Avoiding Cardiovascular Events Through COMbination Therapy in Patients LIving With Systolic Hypertension - ACCOMPLISH
The goal of this trial was to evaluate the safety and efficacy of the combination of amlodipine/benazepril, compared with hydrochlorothiazide (HCTZ)/benazepril in reducing cardiovascular morbidity and mortality in high-risk patients with systolic hypertension.
The fixed dose combination of amlodipine/benazepril would be superior to HCTZ/benazepril in reducing cardiovascular mortality and morbidity in high-risk patients with hypertension.
Patients Screened: 13,782
Patients Enrolled: 11,506
Mean Follow Up: 36 months
Mean Patient Age: 68.4 years
- Systolic blood pressure ≥160 mm Hg or currently on antihypertensive therapy
- Age: ≥60 years (one or more risk factor), ≥55 years (two or more risk factors)
- Cardiovascular (prior MI, revascularization, unstable angina) or renal disease (serum creatinine >1.5 mg/dl for women, >1.7 mg/dl for men, or macroalbuminuria), diabetes, peripheral arterial disease, stroke, left ventricular hypertrophy, or target organ damage
- Angina within 3 months
- History of symptomatic CHF or EF <40%
- MI, other acute coronary syndromes, or coronary revascularization within 1 month
- Stroke or other ischemic cerebrovascular accident within 3 months
- Severe hypertension, known to be refractory or secondary in nature
Cardiovascular mortality or cardiovascular event (stroke, nonfatal MI, coronary revascularization, unstable angina, and resuscitation from death)
- Cardiovascular event
- All-cause mortality
- Hospitalization for heart failure
- Death from cardiovascular causes, nonfatal stroke, and nonfatal MI
After a screening phase, patients with hypertension were randomized to either fixed dose combination of amlodipine 5 mg/benazepril 20 mg or HCTZ 12.5 mg/benazepril 20 mg. After 1 month, benazepril was titrated to 40 mg in both arms. Thereafter, HCTZ was titrated to 25 mg daily, and amlodipine was titrated to 10 mg daily, as tolerated.
After 3 months, other antihypertensive agents could be added on as needed to achieve a blood pressure target of <140/90 mm Hg, or <130/80 mm Hg in patients with diabetes or renal insufficiency.
Lipid-lowering therapy (68%), beta-blockers (47%), and antiplatelet therapy (64%)
A total of 11,506 patients were randomized, 5,744 to the amlodipine/benazepril arm, and 5,762 to the HCTZ/benazepril arm. About 50% were obese, 60% had diabetes, 23% had a history of myocardial infarction (MI), 6% had renal disease, and about 36% had undergone prior revascularization. About 97% were previously being treated for hypertension. Only 37.3% had adequately controlled hypertension (blood pressure <140/90 mm Hg). The prespecified efficacy boundary was crossed with 60% of the expected trial information; therefore, the trial was terminated early.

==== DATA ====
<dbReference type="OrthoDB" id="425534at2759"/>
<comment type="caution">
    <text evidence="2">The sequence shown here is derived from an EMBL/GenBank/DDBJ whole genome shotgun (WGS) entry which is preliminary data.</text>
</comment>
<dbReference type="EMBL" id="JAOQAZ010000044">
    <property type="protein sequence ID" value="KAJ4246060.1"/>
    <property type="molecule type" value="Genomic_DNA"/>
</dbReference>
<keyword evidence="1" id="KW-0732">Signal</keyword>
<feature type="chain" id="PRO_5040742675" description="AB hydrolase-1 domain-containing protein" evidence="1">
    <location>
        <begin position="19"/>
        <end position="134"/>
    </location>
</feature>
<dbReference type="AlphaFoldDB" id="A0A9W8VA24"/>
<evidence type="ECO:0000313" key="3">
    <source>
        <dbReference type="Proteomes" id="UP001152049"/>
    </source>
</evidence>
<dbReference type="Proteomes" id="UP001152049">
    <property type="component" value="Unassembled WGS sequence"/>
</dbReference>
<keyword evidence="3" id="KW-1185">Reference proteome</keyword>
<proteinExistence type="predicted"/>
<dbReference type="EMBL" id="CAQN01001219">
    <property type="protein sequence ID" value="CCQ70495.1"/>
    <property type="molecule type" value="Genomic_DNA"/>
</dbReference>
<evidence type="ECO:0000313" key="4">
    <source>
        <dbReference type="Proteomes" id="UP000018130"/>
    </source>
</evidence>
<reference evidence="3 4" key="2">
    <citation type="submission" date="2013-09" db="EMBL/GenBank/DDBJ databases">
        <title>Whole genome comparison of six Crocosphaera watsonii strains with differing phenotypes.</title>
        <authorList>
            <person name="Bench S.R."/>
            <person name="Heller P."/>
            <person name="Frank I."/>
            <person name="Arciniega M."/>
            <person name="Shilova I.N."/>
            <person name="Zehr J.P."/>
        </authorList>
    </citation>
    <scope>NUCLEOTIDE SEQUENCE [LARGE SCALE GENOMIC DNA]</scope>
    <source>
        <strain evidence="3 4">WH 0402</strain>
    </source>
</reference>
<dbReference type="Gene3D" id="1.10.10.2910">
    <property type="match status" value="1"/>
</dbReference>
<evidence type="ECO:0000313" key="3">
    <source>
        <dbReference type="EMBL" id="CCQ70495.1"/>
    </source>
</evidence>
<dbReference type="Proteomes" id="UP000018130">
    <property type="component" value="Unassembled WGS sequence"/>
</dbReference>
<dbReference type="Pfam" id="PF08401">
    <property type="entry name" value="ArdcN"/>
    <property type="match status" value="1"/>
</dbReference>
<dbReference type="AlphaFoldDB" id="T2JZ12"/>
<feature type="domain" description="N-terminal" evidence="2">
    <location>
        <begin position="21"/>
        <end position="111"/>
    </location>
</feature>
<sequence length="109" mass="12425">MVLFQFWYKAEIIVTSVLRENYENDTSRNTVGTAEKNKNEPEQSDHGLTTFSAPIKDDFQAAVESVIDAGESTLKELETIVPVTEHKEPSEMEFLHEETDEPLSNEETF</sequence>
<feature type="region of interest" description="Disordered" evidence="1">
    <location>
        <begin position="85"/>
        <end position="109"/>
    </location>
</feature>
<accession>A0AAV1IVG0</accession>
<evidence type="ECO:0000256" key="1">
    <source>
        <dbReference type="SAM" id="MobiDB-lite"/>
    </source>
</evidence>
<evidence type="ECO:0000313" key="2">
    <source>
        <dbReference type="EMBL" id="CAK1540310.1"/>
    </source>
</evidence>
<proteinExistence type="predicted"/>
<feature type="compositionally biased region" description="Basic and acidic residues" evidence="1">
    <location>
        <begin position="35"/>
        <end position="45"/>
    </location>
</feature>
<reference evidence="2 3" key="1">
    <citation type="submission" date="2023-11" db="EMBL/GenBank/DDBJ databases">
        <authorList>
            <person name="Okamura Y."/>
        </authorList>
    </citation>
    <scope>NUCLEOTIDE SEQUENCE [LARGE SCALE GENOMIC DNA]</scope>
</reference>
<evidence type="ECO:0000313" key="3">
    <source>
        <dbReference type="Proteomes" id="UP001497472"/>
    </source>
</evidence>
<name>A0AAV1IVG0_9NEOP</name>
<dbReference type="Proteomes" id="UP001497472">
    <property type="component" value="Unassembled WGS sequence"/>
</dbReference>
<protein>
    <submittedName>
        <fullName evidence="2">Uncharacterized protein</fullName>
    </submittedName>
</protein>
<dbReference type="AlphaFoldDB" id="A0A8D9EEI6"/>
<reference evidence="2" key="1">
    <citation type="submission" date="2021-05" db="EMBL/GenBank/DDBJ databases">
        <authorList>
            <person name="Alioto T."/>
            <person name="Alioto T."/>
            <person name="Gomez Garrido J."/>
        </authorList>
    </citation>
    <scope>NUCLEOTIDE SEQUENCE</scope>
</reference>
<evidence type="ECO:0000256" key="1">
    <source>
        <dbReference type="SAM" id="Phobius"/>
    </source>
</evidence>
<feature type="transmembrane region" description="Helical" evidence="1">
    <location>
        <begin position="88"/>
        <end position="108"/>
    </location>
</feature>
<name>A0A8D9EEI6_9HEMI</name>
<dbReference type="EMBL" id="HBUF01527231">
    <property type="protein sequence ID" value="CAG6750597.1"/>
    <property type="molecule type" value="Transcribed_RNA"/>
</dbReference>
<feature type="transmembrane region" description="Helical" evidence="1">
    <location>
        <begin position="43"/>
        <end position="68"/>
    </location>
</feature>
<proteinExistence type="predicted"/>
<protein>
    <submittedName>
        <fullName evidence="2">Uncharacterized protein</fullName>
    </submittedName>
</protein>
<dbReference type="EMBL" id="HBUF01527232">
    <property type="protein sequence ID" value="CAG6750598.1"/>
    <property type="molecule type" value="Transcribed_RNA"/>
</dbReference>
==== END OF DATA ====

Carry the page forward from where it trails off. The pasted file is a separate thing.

Systolic and diastolic blood pressure were significantly reduced by amlodipine/benazepril, compared with HCTZ/benazepril by 0.9/1.1 mm Hg over 5 years of follow-up (p < 0.001). Target blood pressure was achieved in 72.4% of patients in the HCTZ/benazepril arm, and 75.4% of patients in the amlodipine/benazepril arm. A total of 16.2% of patients in the HCTZ/benazepril arm compared with 15.0% in the amlodipine/benazepril arm were on two or more add-on medications, although about 50% of patients were on one pill only.
There was a 20% reduction in the primary endpoint of cardiovascular mortality, stroke, MI, coronary revascularization, unstable angina, and resuscitation from death in the amlodipine/benazepril arm (9.6%) compared with the HCTZ/benazepril arm (11.8%) (p < 0.001). Cardiovascular death, stroke, and MI were also reduced by 21% (p = 0.002). Fatal and nonfatal MI were significantly reduced in the amlodipine/benazepril arm (2.2%) compared with the HCTZ/benazepril arm (2.8%) (p = 0.04). Other endpoints, including cardiovascular mortality, stroke, and resuscitated sudden death were similar between the two groups. On further analysis, the combination of amlodipine and benazepril was superior to the combination of HCTZ and benazepril for older patients, men and women, and presence or absence of diabetes.
The incidence of adverse effects, including dizziness, cough, angioedema, and hypotension, was similar between the two groups; peripheral edema was noted more commonly in the amlodipine/benazepril group (31.2% vs. 13.4%).
The results of this large, randomized trial indicate that a single combination therapy of amlodipine/benazepril is superior to HCTZ/benazepril in the reduction in blood pressure as well as cardiovascular endpoints in patients with high-risk hypertension. These findings are very important, and are contrary to those of the ALLHAT trial, which found no difference in outcomes between amlodipine and chlorthalidone (also a diuretic).
The current study may require a revision of current guidelines, including Joint National Committee-7, which recommend an initial diuretic-based approach to the treatment of hypertension. Cost considerations will also be important.
Jamerson K, Weber MA, Bakris GL, et al., on behalf of the ACCOMPLISH Trial Investigators. Benazepril plus amlodipine or hydrochlorothiazide for hypertension in high-risk patients. N Engl J Med 2008;359:2417-28.
Avoiding Cardiovascular Events Through COMbination Therapy in Patients LIving with Systolic Hypertension, the Early Termination of the ACCOMPLISH Trial for Efficacy. Presented by Dr. Kenneth Jamerson at the SCAI-ACC i2 Summit/American College of Cardiology Annual Scientific Session, Chicago, IL, March/April 2008.
Keywords: Hypertrophy, Left Ventricular, Hypotension, Death, Sudden, Blood Pressure, Peripheral Arterial Disease, Edema, Creatinine, Benzazepines, Calcium Channel Blockers, Dizziness, Hydrochlorothiazide, Cough, Hypertension, Myocardial Infarction, Stroke, Resuscitation, Chlorthalidone, Diuretics, Systole, Renal Insufficiency, Amlodipine, Diabetes Mellitus
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